Imagine while cruising on a friend’s yacht somewhere in the eastern Pacific you catch sight of what appears to be the sinking of a large ship: the bow (front) begins to rise above the waves and stern (back) starts to sink below. Just 30 or so minutes later you are astonished to see the bow section standing vertical some 5-stories above the sea surface and not sinking any further.
So, what in the world could this be?
It’s definitely not a sinking ship, an apparition after too much sun and drink nor an alien space vehicle...
Rather, this strange vessel is the U.S. Navy’s unique, one-of-a-kind oceanographic ship, the FLoating Instrument Platform, colloquially known as FLIP.
While FLIP might seem the latest 21st century advance in ocean science (including ocean/atmosphere interactions), the Office of Naval Research (ONR) and Scripps Institution of Oceanography, which actually operates FLIP, recently celebrated its 50th anniversary of its launch (June, 1962). It was later modernized in 1995.
FLIP is 355 feet in length with a long hollow ballast area towards the rear. As the ballast is flooded, FLIP lives true to its name by pitching backwards until 55 feet of the nose section sticks straight up above the water. In the process the usual 16 personnel aboard (5 crew, 11 scientists) initially standing on the outside decks slowly step onto the bulkheads (walls) which transform into the decks. Throughout FLIP, decks have become walls and walls have become decks or ceilings.
FLIP flips, courtesy Scripps Institution of Oceanography
After an approximately 30-day science mission, compressed air is pumped into the flooded ballast tanks and reverses the process until FLIP returns to its horizontal position.
Think about how the inside furnishings, hanging pictures, closet contents, etc. and you might fare if your house was turned over 90 degrees. Obviously, FLIP is designed to mitigate the topsy-turvy change in orientation by, for example, allowing various items to freely rotate. Also, equipment that can readily be unbolted and moved. Or, in some cases it can be duplicated in both horizontal and vertical positions.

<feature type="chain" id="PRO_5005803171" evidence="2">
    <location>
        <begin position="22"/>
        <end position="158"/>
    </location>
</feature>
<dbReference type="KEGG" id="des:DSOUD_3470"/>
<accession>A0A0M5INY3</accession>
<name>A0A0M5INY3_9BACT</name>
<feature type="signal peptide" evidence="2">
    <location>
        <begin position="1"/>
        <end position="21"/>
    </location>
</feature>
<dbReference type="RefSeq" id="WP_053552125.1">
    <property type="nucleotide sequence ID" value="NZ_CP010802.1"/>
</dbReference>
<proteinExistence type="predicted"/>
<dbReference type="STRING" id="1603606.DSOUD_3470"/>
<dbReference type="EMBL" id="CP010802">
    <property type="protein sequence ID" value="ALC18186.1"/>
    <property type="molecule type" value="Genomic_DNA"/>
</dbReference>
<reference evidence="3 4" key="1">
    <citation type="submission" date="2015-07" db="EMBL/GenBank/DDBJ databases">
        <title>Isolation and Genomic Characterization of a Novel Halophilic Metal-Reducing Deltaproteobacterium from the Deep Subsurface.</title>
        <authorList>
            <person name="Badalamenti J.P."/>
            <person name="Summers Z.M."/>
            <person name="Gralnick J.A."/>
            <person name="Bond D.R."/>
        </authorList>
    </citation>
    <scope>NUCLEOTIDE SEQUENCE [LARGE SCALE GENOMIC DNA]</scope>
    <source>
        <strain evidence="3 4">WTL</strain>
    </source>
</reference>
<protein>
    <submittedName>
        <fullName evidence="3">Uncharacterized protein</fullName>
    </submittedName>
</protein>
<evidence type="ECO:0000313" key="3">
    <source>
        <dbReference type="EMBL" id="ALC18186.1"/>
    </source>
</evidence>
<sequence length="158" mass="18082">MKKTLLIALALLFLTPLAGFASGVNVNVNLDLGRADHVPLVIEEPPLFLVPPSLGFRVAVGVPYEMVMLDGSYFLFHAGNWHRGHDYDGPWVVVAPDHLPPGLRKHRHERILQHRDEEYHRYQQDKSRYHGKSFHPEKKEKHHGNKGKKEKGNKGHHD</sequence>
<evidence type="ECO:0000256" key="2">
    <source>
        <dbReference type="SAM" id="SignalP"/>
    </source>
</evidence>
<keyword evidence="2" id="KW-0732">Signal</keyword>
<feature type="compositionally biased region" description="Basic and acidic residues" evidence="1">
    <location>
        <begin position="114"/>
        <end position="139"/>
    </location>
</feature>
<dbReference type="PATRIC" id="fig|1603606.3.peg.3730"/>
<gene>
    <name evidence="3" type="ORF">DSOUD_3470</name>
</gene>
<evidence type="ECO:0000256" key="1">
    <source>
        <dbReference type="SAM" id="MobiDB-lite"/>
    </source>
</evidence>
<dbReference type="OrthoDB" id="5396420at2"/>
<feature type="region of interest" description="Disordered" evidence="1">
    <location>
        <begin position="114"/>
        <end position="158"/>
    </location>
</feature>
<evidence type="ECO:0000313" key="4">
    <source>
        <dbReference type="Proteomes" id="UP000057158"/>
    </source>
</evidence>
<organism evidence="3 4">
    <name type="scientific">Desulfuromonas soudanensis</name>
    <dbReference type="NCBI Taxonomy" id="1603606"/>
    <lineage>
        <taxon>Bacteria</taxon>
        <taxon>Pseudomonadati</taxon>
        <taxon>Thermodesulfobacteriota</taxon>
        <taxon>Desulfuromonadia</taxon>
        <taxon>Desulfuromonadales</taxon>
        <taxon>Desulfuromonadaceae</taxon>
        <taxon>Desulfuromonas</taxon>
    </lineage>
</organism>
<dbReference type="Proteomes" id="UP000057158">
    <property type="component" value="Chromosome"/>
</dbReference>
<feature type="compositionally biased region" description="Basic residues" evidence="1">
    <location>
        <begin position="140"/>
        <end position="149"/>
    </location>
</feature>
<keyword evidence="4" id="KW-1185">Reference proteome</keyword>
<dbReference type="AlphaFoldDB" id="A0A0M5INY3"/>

FLIP was initially intended for studying wave heights, water temperature and density, meteorological data, and, most importantly, acoustic signals (propagation of sound waves) so important for identifying and tracking submarines. FLIP is the perfect platform for such studies because its buoyancy characteristics allow it to be virtually immune to disturbances from waves.
FLIP has no engine which even if shut down might create unwanted noise that could interfere with measurements. In this sense, FLIP is not really a ship (must be towed). Rather, it’s more like a huge spar buoy nominally used for oceanographic measurements.
As noted by William Gaines, program manager at Scripps: “In recent times, we’ve done a lot of the marine mammal research because FLIP has the ability to be very quiet and stable in the vertical position. We can place hydrophone arrays far below the surface and put marine mammal observers up top to correlate the signals from the animals to the visual observations.”
In 2010, researchers used FLIP for a set of experiments called High Resolution Air-Sea Interaction project, which measured near surface winds and air temperature, sea temperature and density, and wave action. Data such as this is necessary for improving simulation in weather forecast models of transfer of heat, moisture, and momentum (energy of wave/atmosphere motion). According to Linwood Vincent , a recently retired ONR division director who managed several projects that employed the FLIP: “It would be very difficult to conduct these studies on a rocking ship.”
More recently and likely into the indefinite future, FLIP continues to offer researchers the ideal platform for investigations that include monitoring everything from whale calls to subsurface earthquakes.
FLIP marine research vessel ( informative video)